After establishing its dominance on the desktop computer, and armed with a US$7-billion war chest, Google Inc. is wasting little time going after its next target: the fast-growing wireless market. In the past two weeks alone, Google has made a flurry of announcements involving deals with hardware makers Motorola Inc. and Research in Motion Ltd.; the acquisition of Waterloo, Ont.-based start-up Reqwireless Inc.; and the launch of personalized home pages for wireless devices in the United States.
“Google thinks it’s the most important new market that they can consider long term,” said Gerry Purdy, president with consulting firm MobileTrax in Cupertino, Calif. “When I talk to their executives, they don’t take a 100-year view but they have the luxury of saying that 20, 25 years from now, most people in the world will be interacting with wireless handhelds. You get two, three, four billion handset users, and that represents an awful big market.”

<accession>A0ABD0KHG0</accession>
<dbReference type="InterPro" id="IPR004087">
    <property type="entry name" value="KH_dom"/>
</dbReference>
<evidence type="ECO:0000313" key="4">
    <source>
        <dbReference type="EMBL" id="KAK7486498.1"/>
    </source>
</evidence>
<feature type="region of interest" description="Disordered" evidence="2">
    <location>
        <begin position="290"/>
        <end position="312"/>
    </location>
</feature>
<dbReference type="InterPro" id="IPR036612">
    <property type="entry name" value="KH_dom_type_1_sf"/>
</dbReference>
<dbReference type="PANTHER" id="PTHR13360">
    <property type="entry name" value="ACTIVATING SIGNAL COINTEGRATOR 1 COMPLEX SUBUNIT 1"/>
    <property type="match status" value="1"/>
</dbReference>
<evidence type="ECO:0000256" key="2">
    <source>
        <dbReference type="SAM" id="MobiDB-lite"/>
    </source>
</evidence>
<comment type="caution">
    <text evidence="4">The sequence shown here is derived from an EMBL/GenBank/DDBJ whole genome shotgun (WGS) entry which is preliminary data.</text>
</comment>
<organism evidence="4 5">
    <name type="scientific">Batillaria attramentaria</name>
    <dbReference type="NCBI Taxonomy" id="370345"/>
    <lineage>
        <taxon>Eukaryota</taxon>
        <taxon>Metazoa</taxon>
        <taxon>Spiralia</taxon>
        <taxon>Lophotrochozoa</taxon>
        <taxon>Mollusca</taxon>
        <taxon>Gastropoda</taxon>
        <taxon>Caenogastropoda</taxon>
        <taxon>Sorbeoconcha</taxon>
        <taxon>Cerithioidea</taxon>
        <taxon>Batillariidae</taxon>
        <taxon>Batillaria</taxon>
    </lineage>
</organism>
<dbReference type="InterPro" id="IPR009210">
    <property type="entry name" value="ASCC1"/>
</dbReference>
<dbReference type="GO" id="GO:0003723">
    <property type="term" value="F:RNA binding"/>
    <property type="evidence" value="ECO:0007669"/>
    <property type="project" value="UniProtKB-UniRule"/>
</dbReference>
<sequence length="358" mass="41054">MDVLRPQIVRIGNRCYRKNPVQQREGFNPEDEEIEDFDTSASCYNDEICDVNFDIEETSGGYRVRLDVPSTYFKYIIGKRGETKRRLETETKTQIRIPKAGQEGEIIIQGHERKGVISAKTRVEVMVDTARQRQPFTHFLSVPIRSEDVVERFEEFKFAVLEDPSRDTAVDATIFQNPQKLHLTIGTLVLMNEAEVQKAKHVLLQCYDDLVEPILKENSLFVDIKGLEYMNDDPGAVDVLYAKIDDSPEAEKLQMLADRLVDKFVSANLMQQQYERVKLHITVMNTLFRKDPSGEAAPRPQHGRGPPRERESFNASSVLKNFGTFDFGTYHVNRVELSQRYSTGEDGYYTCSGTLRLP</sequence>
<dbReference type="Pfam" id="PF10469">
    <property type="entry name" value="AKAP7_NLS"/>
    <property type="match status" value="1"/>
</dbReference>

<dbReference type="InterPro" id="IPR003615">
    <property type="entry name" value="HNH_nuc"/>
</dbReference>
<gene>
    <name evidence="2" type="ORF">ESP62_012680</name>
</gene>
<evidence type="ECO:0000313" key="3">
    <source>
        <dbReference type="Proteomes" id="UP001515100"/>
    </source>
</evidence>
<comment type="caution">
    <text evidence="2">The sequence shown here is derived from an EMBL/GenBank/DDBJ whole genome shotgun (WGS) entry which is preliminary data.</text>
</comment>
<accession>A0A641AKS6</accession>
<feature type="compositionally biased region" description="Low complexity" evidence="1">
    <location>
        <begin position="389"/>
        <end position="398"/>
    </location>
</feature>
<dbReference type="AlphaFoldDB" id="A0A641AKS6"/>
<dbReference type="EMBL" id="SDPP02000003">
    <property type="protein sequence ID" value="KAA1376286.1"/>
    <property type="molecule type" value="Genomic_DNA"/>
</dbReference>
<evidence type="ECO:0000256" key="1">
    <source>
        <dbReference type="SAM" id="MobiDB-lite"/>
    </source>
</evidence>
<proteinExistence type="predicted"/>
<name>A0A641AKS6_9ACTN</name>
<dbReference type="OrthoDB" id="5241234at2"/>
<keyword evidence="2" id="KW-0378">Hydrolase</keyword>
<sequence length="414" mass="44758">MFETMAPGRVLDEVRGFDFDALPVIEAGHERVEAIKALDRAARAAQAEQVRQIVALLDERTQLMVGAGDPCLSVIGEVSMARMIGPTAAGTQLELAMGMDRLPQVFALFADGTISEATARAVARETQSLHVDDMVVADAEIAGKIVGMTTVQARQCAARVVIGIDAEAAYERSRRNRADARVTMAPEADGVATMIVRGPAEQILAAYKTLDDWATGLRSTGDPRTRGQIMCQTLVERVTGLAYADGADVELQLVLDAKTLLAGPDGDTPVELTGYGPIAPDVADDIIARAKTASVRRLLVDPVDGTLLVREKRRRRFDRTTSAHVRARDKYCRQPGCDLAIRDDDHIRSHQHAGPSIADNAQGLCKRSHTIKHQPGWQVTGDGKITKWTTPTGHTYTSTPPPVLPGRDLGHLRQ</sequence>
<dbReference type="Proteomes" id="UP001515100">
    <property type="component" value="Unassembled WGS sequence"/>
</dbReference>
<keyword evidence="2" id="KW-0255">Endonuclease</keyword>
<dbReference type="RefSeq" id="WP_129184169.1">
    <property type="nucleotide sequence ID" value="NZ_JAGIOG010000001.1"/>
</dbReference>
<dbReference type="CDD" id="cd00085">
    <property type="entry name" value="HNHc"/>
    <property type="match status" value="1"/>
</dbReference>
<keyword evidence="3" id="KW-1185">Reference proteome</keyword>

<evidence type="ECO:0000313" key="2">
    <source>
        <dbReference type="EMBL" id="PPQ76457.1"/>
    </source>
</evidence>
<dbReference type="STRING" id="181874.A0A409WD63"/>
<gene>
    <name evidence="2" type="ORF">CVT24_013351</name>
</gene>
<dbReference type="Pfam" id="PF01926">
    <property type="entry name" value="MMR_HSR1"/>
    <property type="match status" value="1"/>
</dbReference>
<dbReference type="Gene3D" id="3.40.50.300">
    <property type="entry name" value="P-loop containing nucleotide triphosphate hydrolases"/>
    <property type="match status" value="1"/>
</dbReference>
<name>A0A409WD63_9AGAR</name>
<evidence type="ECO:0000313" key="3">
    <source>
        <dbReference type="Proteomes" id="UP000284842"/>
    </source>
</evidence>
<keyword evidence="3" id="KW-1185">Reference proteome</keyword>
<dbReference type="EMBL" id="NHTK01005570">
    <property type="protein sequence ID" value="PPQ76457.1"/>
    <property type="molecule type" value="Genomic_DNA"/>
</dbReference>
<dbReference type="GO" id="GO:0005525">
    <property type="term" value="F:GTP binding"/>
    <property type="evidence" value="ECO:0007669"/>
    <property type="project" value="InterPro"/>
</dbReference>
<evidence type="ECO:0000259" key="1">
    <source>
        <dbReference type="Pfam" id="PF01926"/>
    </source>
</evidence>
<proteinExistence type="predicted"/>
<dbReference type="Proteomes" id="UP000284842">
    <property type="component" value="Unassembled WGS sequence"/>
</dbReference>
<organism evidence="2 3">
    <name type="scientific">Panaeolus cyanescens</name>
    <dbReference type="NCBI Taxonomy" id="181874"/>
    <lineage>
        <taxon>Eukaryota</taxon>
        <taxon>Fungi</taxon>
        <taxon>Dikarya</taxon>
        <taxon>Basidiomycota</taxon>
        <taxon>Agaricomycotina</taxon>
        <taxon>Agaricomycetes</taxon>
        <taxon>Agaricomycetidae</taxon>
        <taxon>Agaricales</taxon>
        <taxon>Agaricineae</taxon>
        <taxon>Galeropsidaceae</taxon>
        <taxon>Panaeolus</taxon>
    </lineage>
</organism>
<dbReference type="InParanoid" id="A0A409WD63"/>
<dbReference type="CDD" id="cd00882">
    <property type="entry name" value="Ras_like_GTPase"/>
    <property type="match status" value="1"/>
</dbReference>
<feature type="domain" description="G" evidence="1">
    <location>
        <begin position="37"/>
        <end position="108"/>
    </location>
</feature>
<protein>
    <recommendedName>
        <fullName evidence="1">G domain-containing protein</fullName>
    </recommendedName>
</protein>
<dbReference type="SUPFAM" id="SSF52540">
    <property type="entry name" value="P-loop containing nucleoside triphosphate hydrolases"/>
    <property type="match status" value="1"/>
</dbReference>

Another element of the strategy is Google’s interest in creating wireless networks in large cities. Google wants to build a Wi-Fi network in Mountain View, Calif. (home of its corporate headquarters) that would give people free or inexpensive Internet access. The company is also bidding to build a wireless network in San Francisco.
Mr. Purdy said the wireless market has the potential to be extremely lucrative for Google, which can use its hefty war chest to experiment with the best opportunities and business models.
Deep Nishar, director of product management with Google, said the foundation of the company’s approach is making wireless data more accessible and useful so devices become more than just voice-centric.
“At the highest possible level, where we want to go with mobile offerings from Google is to make usage of information services as easy and painless as possible,” he said in an interview.
Google’s focus on the wireless market is not a surprise because the launch of higher-speed networks makes it easier for users to access a wider variety of Web-based services such as e-mail, news and video. Yahoo! Inc. has also jumped on the bandwagon with the recent launch of Yahoo! Go, which will make its content and services available on a variety of wireless devices.
All this activity is positive news for wireless carriers looking for new ways to generate revenue. RIM, for example, has become a carrier-favourite in recent years because Blackberry users typically spend more than $90 a month for voice and e-mail service, compared with $50 for regular wireless customers.